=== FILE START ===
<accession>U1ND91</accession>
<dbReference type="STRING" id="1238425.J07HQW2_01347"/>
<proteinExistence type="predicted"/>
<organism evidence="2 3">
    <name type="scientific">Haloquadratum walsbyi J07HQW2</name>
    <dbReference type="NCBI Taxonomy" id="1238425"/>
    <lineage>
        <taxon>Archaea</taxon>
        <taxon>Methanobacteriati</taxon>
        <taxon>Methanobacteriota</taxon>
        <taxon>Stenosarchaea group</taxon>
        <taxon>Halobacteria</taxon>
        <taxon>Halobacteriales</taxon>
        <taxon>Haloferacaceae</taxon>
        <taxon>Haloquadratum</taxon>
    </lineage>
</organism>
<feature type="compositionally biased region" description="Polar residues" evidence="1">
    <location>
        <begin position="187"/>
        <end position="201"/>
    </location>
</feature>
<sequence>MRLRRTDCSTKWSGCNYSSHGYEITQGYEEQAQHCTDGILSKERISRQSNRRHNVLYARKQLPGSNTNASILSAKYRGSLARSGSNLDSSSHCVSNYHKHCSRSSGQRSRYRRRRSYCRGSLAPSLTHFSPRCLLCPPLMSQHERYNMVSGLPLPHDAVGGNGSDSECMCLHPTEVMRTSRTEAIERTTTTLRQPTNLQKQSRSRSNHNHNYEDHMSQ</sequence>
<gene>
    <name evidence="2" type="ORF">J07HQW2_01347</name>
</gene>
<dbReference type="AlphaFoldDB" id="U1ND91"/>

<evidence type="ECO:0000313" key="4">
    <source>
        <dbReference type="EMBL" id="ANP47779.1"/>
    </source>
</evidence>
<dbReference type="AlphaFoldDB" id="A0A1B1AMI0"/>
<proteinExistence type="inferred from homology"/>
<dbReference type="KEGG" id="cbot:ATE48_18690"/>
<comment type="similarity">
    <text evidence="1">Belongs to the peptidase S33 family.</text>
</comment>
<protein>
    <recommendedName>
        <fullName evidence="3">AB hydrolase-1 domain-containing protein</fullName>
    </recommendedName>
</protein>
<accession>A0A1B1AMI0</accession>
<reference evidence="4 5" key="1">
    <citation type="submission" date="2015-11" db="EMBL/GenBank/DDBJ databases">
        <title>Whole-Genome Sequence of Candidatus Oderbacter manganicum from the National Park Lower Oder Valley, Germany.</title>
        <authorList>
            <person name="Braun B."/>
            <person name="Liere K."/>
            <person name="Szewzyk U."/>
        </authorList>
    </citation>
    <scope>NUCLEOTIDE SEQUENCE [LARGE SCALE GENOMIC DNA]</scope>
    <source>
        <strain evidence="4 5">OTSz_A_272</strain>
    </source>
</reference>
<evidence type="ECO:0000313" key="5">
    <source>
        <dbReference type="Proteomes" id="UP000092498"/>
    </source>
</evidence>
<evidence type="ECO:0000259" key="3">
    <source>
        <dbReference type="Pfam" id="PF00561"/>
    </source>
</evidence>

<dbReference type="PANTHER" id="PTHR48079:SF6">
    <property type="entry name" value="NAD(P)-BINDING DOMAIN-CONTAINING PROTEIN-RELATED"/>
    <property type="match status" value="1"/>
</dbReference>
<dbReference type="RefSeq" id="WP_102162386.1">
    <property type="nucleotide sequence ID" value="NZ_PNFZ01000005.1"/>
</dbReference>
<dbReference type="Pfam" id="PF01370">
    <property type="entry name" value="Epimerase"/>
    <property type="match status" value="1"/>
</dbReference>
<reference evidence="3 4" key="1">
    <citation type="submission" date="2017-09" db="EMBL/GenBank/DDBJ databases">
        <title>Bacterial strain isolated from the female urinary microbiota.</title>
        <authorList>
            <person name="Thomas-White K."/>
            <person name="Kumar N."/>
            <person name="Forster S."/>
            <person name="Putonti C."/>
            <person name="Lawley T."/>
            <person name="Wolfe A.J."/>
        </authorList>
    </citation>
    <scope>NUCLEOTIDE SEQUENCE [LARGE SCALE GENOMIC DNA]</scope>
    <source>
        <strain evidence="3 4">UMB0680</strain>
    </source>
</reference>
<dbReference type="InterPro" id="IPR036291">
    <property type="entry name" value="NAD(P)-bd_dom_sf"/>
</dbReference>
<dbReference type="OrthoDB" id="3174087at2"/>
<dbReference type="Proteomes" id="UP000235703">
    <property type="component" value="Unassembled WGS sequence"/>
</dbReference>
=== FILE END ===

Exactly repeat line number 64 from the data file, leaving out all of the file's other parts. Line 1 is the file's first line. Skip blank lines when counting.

</evidence>